When I was young, I remember hearing my dad tell my mom she was attractive on a regular basis. "Hey, woman, you look beautiful today," he'd say, and my mom would blush and smile and say, "Really?!"
One time, I asked my mom if the fact that my dad called her "woman" bothered her. "No," she replied. "Why would it? I am a woman, after all."
I remember reflecting on her response. Huh. That's interesting -- she makes a good point. So why does it seem to bother almost every other woman in this nation?
And I can't seem to fathom a single reasonable answer. Well, actually, I can think of a few possibilities -- but they aren't reasonable. The usual, it's degrading, it's objectifying, it's biased. But really, if you think about it, how is it any of those things?
Don't get me wrong. I'm a woman myself, and I wholeheartedly believe in equality amongst males and females. I believe in women empowerment, but I also believe in men empowerment, because that's fair, isn't it? I'm a big supporter of evenhandedness. I don't think one gender should ever trump the other.
But in no way do I believe that recognizing a woman for what she's genetically comprised of (which is awesome; our sex is awesome!) is stripping us of our equivalence and mashing us into the prejudiced-ridden mother earth dirt.
Let's defeat the argument about the word acting as a means of objectification right now. Existing as a female and possessing female parts is human, not object. The recognizer is merely identifying another human's gender orientation, which is, as established, not object. The opposite, in fact.
And also, it's kind of a double standard to feel upset over the term. We distinguish men for their penises frequently. "Hey, man, how's it going?" I've heard both men and women use the label "man." And no one has ever uttered a peep about degradation in relation to its usage; at least, no peep that I've ever heard.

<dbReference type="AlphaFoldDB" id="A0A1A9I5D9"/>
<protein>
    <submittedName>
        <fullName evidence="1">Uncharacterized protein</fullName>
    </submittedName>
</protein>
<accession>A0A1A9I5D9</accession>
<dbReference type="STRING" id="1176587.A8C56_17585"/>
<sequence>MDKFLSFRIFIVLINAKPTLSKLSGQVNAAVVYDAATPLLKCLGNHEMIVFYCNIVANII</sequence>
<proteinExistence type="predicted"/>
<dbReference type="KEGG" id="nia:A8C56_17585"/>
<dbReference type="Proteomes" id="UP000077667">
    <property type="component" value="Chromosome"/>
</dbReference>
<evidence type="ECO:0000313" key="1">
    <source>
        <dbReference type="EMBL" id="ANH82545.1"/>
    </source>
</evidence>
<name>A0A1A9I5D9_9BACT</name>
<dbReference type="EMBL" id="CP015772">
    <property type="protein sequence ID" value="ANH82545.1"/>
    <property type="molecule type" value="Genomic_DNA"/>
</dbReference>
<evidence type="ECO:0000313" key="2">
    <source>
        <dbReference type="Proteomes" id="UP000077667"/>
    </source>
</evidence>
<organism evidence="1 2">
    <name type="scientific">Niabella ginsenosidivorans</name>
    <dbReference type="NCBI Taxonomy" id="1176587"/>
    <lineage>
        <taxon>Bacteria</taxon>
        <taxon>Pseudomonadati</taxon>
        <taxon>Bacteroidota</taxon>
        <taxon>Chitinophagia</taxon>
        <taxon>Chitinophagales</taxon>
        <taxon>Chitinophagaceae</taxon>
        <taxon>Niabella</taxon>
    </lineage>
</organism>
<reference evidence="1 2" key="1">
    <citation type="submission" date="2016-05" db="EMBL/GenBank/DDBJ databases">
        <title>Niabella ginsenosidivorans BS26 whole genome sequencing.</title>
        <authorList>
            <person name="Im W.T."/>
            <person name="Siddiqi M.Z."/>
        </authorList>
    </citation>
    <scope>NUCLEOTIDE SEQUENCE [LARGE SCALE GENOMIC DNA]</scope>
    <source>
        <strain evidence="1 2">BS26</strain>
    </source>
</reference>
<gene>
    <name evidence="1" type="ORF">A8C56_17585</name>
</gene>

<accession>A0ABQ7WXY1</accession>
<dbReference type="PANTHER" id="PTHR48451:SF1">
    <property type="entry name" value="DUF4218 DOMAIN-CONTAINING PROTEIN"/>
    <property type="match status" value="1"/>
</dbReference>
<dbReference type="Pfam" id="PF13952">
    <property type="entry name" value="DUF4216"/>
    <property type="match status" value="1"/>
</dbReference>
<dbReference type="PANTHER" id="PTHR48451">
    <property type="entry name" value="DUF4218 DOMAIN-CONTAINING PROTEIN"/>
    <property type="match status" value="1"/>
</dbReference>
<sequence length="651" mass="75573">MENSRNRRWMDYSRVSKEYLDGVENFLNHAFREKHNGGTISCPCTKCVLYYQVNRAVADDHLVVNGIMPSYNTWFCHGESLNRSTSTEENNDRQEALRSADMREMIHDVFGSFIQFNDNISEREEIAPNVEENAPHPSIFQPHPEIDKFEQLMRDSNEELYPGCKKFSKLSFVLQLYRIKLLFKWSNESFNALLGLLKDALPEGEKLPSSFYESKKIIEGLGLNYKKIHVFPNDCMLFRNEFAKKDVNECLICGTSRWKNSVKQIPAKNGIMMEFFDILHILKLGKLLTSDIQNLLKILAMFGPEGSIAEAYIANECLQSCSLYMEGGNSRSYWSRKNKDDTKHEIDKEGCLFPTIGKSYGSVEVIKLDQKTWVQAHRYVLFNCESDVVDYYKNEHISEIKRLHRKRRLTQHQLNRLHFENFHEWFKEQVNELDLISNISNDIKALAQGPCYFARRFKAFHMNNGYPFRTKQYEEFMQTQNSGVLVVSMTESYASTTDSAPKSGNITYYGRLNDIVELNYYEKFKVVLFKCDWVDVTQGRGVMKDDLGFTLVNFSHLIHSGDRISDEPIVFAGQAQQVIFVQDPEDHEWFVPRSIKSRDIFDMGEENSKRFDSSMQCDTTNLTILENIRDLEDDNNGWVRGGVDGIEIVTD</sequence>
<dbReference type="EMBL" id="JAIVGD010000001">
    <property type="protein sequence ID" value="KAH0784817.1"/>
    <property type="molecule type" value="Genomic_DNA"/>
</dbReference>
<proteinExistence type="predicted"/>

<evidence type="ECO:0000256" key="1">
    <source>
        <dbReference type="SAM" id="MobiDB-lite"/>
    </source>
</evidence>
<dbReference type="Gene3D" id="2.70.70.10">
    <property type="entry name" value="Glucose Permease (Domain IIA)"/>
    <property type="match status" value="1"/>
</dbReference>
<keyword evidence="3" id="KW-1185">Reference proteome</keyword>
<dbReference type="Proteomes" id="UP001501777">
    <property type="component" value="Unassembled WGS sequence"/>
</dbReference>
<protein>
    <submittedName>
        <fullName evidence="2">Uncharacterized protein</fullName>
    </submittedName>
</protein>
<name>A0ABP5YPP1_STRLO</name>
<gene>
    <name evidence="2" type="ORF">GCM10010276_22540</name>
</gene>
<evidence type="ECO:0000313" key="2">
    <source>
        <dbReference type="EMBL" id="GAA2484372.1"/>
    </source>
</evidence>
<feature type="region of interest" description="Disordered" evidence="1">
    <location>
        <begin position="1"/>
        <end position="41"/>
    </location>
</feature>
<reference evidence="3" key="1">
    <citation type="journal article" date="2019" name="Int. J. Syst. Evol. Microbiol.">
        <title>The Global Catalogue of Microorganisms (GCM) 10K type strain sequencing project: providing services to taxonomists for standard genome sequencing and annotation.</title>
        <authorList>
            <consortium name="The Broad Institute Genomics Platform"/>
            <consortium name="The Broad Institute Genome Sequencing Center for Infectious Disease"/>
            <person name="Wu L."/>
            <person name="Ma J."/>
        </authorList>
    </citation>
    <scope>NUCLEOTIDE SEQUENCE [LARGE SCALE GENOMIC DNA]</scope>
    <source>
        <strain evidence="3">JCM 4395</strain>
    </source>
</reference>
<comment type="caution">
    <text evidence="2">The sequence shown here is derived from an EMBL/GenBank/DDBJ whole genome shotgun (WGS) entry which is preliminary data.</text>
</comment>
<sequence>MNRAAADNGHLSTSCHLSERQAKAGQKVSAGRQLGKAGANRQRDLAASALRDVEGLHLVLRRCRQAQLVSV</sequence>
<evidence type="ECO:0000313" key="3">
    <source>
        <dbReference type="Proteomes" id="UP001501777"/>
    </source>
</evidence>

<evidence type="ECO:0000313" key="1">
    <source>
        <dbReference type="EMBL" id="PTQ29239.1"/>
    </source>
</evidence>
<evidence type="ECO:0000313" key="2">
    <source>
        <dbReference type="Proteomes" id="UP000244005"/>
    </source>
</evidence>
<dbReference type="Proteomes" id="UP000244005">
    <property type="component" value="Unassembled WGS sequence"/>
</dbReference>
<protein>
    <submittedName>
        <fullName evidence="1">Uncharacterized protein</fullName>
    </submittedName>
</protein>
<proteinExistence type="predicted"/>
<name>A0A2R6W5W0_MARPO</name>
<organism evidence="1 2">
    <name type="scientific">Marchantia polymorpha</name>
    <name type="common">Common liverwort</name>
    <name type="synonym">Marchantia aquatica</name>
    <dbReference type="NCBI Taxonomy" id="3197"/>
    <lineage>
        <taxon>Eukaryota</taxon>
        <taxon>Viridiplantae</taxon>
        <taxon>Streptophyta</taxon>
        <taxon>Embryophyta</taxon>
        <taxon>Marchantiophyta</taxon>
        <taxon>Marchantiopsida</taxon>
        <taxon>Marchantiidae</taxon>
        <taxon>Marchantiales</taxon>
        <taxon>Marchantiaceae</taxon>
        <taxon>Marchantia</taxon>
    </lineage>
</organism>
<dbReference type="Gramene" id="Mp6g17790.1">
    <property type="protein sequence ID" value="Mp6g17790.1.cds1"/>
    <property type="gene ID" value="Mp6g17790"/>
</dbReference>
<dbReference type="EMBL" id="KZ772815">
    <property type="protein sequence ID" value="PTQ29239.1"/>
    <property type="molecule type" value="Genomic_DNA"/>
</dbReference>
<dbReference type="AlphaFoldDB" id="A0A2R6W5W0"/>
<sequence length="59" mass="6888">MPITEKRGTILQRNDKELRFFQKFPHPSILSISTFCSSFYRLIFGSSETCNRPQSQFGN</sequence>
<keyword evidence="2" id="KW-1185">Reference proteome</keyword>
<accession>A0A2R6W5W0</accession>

Of course, as with most diction, there's a right and wrong way to use the "w" word. Using it in an anti-feminist sense (which happens frequently, I admit) would be deemed as the wrong way. "Go make me a sandwich, woman!" is a running anti-feminist joke, and while I personally don't take offense (I've learned to laugh off the haters), I could see how other women would.
But when a man (or woman) uses the word in a way that elevates a woman's sense of self, like my dad, I think it's totally okay. Better than okay, in fact. Unreservedly welcomed.
I know for certain that I love feeling like a woman (cue Shania Twain song. You know you love that song). These may be societal as well as stereotypical conceptions of a woman's pleasures, but either way, I enjoy dressing and feeling feminine. I like to feel ... pretty. That's why I wear makeup.
So being identified as a woman is something to rejoice in. Being recognized as a beautiful woman, like my mother, is also something to celebrate. And there's absolutely no shame in that.